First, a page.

According to a preferred embodiment of the method of the invention, each deposition step of the first, adhesion layer and second and subsequent dielectric layers is carried out by evaporation and is preceded by a pre-heating step of the respective material. Conveniently, the pre-heating steps are adapted to bring each material to a pre-heating temperature close to that most suitable for effecting the evaporation and are carried out while maintaining the removable shutter of the crucibles in its closed position.

Preferably, both the pre-heating and evaporation steps are carried out by means of Joule effect so as to reach a temperature, which may be easily determined by those skilled in the art, that allows the carrying out of the deposition at the desired rate. According to a preferred embodiment, the pre-heating steps are carried out when the crucibles are made of molybdenum by feeding thereto a current having a value preferably comprised between 200 and 390 A.

Still more preferably, the current fed to the crucibles during the pre-heating steps has the following values:

i) of from 330 A and 370 A, most preferably equal to about 350 A, when pre-heating the adhesion layer material;

ii) of from 360 A and 400 A, most preferably equal to about 380 A, when pre-heating the first dielectric layer material;

iii) of from 200 A and 240 A, most preferably equal to about 220 A, when pre-heating the second dielectric layer material.

According to a preferred embodiment, the evaporation steps are carried out when the crucibles are made of molybdenum by feeding thereto a current having a value preferably comprised between 280 and 400 A.

Still more preferably, the current fed to the crucibles during the evaporation steps has the following values:

i) of from 360 A and 400 A, most preferably equal to about 380 A, when evaporating the adhesion layer material;

ii) of from 360 A and 400 A, most preferably equal to about 380 A, when evaporating the first dielectric layer;

iii) of from 270 A and 310 A, most preferably equal to about 290 A, when evaporating the second dielectric layer material.

Advantageously, using the equipment briefly described hereinabove, it is possible to carry out the coating method of the invention to form the coating shown in FIG. 1 in an overall time comprised between 15 and 35 minutes.

Preferably, said time is divided among the main operative steps as follows:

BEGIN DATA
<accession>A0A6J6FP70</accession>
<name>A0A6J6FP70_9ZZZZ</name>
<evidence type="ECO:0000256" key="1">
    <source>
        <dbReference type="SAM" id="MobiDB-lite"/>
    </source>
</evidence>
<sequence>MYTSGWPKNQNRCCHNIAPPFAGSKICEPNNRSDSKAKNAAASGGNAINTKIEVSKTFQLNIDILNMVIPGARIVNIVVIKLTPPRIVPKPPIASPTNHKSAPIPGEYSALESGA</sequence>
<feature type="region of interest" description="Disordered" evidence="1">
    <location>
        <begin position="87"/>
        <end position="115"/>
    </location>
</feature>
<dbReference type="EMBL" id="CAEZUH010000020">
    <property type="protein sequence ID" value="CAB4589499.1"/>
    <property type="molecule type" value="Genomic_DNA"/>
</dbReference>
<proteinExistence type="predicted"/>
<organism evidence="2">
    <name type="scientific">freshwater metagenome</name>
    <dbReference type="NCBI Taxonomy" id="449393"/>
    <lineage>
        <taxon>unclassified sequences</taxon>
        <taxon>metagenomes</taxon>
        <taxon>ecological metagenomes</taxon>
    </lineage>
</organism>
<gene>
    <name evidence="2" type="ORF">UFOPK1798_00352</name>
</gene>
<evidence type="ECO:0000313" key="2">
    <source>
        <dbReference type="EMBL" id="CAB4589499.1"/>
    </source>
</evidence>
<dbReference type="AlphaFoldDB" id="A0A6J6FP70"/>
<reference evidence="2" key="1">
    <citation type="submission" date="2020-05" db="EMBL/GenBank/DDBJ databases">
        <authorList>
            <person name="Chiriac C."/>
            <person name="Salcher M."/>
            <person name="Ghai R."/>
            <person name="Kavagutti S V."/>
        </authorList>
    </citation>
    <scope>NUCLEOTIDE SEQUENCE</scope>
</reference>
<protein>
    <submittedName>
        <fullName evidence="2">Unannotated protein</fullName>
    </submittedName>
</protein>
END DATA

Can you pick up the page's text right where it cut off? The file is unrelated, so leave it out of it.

evacuation time: 8-10 min;

time for activating the hardcoat surface of the optical element: 3-5 min;

pre-heating time for the adhesion layer material: about 180 s;

deposition time for the adhesion layer: 2.5-10 s;

pre-heating time for the first dielectric layer material: about 180 s;

deposition time for the first dielectric layer: 40-300 s;

pre-heating time for the second dielectric layer material: about 180 s;

deposition time for the second dielectric layer: 7-300 s;

time for restoring the ambient pressure: about 180 s.

In this preferred embodiment, thanks to the relatively low fixed cost of said equipment and to the reduced process times, it is possible to form a mirror coating on the optical element at a cost which is comparable, as a whole, to that of the optical elements provided with a two-layered coating of the prior art, obtaining at the same time the desired improvement of the properties of adhesion and of abrasion resistance of the coating. In the alternative, it is clearly possible to carry out the method of the present invention by using more sophisticated equipment, such as those commonly employed for manufacturing coatings with greater numbers of layers, thus obtaining as good results in terms of mechanical resistance and of adhesion of the coating to the substrate, but at a reduced cost.

Additional features and advantages of the invention will become more readily apparent from the following description of some examples, which are intended as illustrative rather than limiting.

EXAMPLE 1

On 100 lenses for glasses made of Cr 39™ (PPG Industries Inc.), a mirror coating was realized, comprising:

an adhesion layer of Cr;

a first dielectric layer of TiO2 (refraction index=2.25 at 500 nm);

a second dielectric layer of SiO2 (refraction index=1.47 at 500 nm).

The formation of these coating layers was carried out by means of a Satis 1200 DLS coater (Satis Vacuum AG), commercially available, equipped with an electronic gun having a 15 kW power supply, an ion gun having a 9.5 kW power supply and an oxygen flow regulator.